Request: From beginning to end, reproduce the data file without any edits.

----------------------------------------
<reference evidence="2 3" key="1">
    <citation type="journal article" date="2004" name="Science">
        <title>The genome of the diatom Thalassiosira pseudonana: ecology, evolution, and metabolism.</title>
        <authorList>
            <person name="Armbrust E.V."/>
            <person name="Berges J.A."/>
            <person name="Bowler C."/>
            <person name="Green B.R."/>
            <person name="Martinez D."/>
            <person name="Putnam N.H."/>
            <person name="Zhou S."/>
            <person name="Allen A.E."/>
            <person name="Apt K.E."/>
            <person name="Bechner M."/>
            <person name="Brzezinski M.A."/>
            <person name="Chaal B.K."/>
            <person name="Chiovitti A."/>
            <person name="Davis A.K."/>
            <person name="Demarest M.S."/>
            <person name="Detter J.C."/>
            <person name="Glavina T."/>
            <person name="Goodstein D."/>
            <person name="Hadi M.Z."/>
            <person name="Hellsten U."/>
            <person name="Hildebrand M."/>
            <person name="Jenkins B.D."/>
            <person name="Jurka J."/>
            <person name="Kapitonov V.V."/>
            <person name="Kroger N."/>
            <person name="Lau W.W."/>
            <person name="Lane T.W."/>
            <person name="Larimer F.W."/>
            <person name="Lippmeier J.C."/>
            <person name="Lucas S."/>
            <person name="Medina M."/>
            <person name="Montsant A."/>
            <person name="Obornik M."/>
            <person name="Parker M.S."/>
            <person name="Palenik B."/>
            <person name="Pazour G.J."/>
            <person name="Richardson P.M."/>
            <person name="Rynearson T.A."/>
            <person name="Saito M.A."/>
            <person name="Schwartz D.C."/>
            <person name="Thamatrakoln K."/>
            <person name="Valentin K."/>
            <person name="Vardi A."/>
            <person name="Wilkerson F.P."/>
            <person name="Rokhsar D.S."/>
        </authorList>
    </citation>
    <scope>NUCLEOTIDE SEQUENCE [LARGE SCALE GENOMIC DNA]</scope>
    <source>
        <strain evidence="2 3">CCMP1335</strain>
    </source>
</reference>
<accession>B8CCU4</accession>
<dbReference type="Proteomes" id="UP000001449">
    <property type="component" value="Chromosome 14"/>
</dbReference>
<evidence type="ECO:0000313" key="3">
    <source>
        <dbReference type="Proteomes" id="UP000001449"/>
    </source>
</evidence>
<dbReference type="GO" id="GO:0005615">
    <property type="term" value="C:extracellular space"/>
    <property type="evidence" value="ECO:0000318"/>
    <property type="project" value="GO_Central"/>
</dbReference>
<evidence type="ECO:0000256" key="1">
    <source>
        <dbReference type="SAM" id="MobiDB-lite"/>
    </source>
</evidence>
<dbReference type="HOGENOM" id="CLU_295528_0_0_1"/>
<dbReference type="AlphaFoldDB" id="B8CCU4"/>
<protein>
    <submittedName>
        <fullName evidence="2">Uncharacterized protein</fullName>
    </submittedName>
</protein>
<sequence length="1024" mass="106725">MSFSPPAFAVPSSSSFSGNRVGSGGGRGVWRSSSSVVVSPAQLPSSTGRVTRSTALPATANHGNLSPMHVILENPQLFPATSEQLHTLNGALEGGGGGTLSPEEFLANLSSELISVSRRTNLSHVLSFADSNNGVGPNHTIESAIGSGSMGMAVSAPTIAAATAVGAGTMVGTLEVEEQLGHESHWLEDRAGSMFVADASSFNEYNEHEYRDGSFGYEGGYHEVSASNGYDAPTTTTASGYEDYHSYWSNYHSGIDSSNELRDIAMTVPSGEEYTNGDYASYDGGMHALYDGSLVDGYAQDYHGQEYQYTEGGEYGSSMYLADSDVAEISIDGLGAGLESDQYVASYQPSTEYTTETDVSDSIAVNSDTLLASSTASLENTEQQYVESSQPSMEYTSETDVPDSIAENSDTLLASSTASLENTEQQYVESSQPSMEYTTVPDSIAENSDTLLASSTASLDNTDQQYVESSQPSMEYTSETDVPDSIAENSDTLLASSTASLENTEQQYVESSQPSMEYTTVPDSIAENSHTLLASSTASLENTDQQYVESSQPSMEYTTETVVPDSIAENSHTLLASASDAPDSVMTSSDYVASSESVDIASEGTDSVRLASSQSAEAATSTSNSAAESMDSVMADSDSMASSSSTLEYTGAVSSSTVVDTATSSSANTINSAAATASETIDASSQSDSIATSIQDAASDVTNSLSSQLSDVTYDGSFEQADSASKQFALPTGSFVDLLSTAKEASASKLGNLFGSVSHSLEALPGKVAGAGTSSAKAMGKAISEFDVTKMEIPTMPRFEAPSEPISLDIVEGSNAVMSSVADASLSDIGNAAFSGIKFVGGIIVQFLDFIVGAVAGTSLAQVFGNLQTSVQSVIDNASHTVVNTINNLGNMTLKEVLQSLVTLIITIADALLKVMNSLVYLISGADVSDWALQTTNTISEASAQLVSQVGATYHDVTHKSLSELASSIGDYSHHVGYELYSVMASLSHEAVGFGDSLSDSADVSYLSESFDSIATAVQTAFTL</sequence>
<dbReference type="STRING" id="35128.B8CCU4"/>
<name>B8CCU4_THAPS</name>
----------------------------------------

<reference evidence="2 3" key="1">
    <citation type="journal article" date="2004" name="Science">
        <title>The genome of the diatom Thalassiosira pseudonana: ecology, evolution, and metabolism.</title>
        <authorList>
            <person name="Armbrust E.V."/>
            <person name="Berges J.A."/>
            <person name="Bowler C."/>
            <person name="Green B.R."/>
            <person name="Martinez D."/>
            <person name="Putnam N.H."/>
            <person name="Zhou S."/>
            <person name="Allen A.E."/>
            <person name="Apt K.E."/>
            <person name="Bechner M."/>
            <person name="Brzezinski M.A."/>
            <person name="Chaal B.K."/>
            <person name="Chiovitti A."/>
            <person name="Davis A.K."/>
            <person name="Demarest M.S."/>
            <person name="Detter J.C."/>
            <person name="Glavina T."/>
            <person name="Goodstein D."/>
            <person name="Hadi M.Z."/>
            <person name="Hellsten U."/>
            <person name="Hildebrand M."/>
            <person name="Jenkins B.D."/>
            <person name="Jurka J."/>
            <person name="Kapitonov V.V."/>
            <person name="Kroger N."/>
            <person name="Lau W.W."/>
            <person name="Lane T.W."/>
            <person name="Larimer F.W."/>
            <person name="Lippmeier J.C."/>
            <person name="Lucas S."/>
            <person name="Medina M."/>
            <person name="Montsant A."/>
            <person name="Obornik M."/>
            <person name="Parker M.S."/>
            <person name="Palenik B."/>
            <person name="Pazour G.J."/>
            <person name="Richardson P.M."/>
            <person name="Rynearson T.A."/>
            <person name="Saito M.A."/>
            <person name="Schwartz D.C."/>
            <person name="Thamatrakoln K."/>
            <person name="Valentin K."/>
            <person name="Vardi A."/>
            <person name="Wilkerson F.P."/>
            <person name="Rokhsar D.S."/>
        </authorList>
    </citation>
    <scope>NUCLEOTIDE SEQUENCE [LARGE SCALE GENOMIC DNA]</scope>
    <source>
        <strain evidence="2 3">CCMP1335</strain>
    </source>
</reference>
<accession>B8CCU4</accession>
<dbReference type="Proteomes" id="UP000001449">
    <property type="component" value="Chromosome 14"/>
</dbReference>
<evidence type="ECO:0000313" key="3">
    <source>
        <dbReference type="Proteomes" id="UP000001449"/>
    </source>
</evidence>
<dbReference type="GO" id="GO:0005615">
    <property type="term" value="C:extracellular space"/>
    <property type="evidence" value="ECO:0000318"/>
    <property type="project" value="GO_Central"/>
</dbReference>
<evidence type="ECO:0000256" key="1">
    <source>
        <dbReference type="SAM" id="MobiDB-lite"/>
    </source>
</evidence>
<dbReference type="HOGENOM" id="CLU_295528_0_0_1"/>
<dbReference type="AlphaFoldDB" id="B8CCU4"/>
<protein>
    <submittedName>
        <fullName evidence="2">Uncharacterized protein</fullName>
    </submittedName>
</protein>
<sequence length="1024" mass="106725">MSFSPPAFAVPSSSSFSGNRVGSGGGRGVWRSSSSVVVSPAQLPSSTGRVTRSTALPATANHGNLSPMHVILENPQLFPATSEQLHTLNGALEGGGGGTLSPEEFLANLSSELISVSRRTNLSHVLSFADSNNGVGPNHTIESAIGSGSMGMAVSAPTIAAATAVGAGTMVGTLEVEEQLGHESHWLEDRAGSMFVADASSFNEYNEHEYRDGSFGYEGGYHEVSASNGYDAPTTTTASGYEDYHSYWSNYHSGIDSSNELRDIAMTVPSGEEYTNGDYASYDGGMHALYDGSLVDGYAQDYHGQEYQYTEGGEYGSSMYLADSDVAEISIDGLGAGLESDQYVASYQPSTEYTTETDVSDSIAVNSDTLLASSTASLENTEQQYVESSQPSMEYTSETDVPDSIAENSDTLLASSTASLENTEQQYVESSQPSMEYTTVPDSIAENSDTLLASSTASLDNTDQQYVESSQPSMEYTSETDVPDSIAENSDTLLASSTASLENTEQQYVESSQPSMEYTTVPDSIAENSHTLLASSTASLENTDQQYVESSQPSMEYTTETVVPDSIAENSHTLLASASDAPDSVMTSSDYVASSESVDIASEGTDSVRLASSQSAEAATSTSNSAAESMDSVMADSDSMASSSSTLEYTGAVSSSTVVDTATSSSANTINSAAATASETIDASSQSDSIATSIQDAASDVTNSLSSQLSDVTYDGSFEQADSASKQFALPTGSFVDLLSTAKEASASKLGNLFGSVSHSLEALPGKVAGAGTSSAKAMGKAISEFDVTKMEIPTMPRFEAPSEPISLDIVEGSNAVMSSVADASLSDIGNAAFSGIKFVGGIIVQFLDFIVGAVAGTSLAQVFGNLQTSVQSVIDNASHTVVNTINNLGNMTLKEVLQSLVTLIITIADALLKVMNSLVYLISGADVSDWALQTTNTISEASAQLVSQVGATYHDVTHKSLSELASSIGDYSHHVGYELYSVMASLSHEAVGFGDSLSDSADVSYLSESFDSIATAVQTAFTL</sequence>
<dbReference type="STRING" id="35128.B8CCU4"/>
<name>B8CCU4_THAPS</name>